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Up front, this is a speculative article and readers will need to draw their own conclusion. However, for many months, investors have been combing the internet for clues into what Pfizer's (NYSE:PFE) mystery drug is going under development at Antares (NASDAQ:ATRS). Looking at a number of variables, and searching for links, I may have stumbled on that answer. If I am correct, then "all bets are off" on how high Antares's stock price will go.

Now speculation is speculation and the final word must be company confirmation. Nevertheless, the internet is often a window into what companies are doing. In this case, I think I may have found a number of very curious links that point to Lipitor. I will represent these here and it is up to SA readers to decide what they think. (In the "comments" section SA readers may want to represent their own speculation.)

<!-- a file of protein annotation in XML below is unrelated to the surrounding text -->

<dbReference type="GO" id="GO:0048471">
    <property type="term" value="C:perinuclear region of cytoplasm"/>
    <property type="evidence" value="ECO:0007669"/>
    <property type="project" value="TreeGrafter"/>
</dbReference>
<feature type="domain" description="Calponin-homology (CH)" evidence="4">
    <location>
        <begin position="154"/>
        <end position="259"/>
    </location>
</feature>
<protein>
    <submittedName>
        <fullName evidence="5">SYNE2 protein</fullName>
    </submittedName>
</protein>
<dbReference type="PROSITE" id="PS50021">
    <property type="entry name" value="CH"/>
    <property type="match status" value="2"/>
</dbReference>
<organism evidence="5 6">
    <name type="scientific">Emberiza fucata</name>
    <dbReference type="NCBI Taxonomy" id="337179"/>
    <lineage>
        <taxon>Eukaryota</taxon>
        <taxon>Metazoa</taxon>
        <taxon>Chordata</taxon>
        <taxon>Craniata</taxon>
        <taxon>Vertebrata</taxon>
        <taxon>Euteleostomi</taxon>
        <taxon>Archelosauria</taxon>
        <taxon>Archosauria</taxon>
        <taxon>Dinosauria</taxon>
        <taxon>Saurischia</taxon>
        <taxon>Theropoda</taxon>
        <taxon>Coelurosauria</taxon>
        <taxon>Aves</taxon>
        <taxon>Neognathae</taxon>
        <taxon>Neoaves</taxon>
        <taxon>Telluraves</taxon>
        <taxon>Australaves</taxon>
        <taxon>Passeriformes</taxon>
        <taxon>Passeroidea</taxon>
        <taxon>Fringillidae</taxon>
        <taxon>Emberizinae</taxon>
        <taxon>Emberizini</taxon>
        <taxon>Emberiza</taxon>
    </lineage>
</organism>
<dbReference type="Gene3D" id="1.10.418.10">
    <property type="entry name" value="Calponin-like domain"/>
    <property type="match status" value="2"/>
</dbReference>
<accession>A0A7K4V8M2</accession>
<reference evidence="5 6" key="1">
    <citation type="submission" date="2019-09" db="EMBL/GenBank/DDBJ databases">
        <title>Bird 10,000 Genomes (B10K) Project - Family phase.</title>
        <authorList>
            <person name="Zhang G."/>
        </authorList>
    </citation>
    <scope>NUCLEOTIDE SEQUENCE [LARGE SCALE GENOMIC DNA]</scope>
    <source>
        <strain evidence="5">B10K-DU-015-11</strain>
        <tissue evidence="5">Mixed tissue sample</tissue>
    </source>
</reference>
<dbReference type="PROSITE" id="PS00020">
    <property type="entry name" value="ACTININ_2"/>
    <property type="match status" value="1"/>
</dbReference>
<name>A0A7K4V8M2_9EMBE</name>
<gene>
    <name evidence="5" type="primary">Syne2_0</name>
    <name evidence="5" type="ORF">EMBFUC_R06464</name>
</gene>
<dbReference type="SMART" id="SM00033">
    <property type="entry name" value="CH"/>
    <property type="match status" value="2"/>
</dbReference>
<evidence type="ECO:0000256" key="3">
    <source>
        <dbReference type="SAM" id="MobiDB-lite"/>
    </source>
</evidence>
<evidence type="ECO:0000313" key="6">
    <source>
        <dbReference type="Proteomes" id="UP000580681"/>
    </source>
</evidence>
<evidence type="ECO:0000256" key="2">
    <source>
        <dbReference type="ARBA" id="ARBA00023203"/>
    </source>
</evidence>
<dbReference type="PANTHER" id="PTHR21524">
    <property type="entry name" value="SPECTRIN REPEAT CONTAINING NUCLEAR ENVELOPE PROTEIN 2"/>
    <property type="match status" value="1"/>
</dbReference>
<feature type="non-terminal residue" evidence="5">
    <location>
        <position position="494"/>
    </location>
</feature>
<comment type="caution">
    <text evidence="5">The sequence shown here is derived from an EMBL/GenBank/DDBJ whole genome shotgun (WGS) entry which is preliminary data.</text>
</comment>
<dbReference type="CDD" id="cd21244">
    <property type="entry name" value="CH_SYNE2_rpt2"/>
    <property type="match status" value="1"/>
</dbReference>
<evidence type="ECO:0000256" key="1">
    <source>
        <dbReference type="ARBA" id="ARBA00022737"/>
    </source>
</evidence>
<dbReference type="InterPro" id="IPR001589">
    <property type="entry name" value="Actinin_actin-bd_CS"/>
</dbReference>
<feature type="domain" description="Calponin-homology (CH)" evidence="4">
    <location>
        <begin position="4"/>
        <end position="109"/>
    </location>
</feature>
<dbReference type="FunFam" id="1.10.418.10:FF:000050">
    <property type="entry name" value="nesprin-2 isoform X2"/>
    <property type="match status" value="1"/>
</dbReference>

The Evidence

1. The recent announcement of Dr. Jaffe from Pfizer to Antares as the new Vice President of Clinical Development is either coincidental or it is a clear signal that whatever this mystery drug is, Pfizer wants its own man guiding its clinical development. (The same could be said for Jack Howarth who also comes from Pfizer to Antares and his expertise is tidying up firms for being bought-out.) Or did these two key players simply decide they saw a better opportunity at Antares? I suppose that viewpoint is possible - remember, this is a speculative article - however, why wouldn't Pfizer want a presence at Antares? After all, that is basically how they approached Icagen before buying them out.

2. Pfizer is on record of wanting to pursue an over-the-counter (OTC) version of Lipitor. For example, as recent as last August 2011 a report came out stating:

"Pfizer Inc. wants to introduce a version of its popular cholesterol pill Lipitor that consumers could buy without a doctor's prescription, according to people familiar with the matter.

The effort, if successful, could help Pfizer squeeze new sales life out of the world's best-selling drug in the years after Lipitor loses U.S. patent protection in November, which will trigger sales-eroding generic competition that will eat into Lipitor's current yearly haul of nearly $11 billion."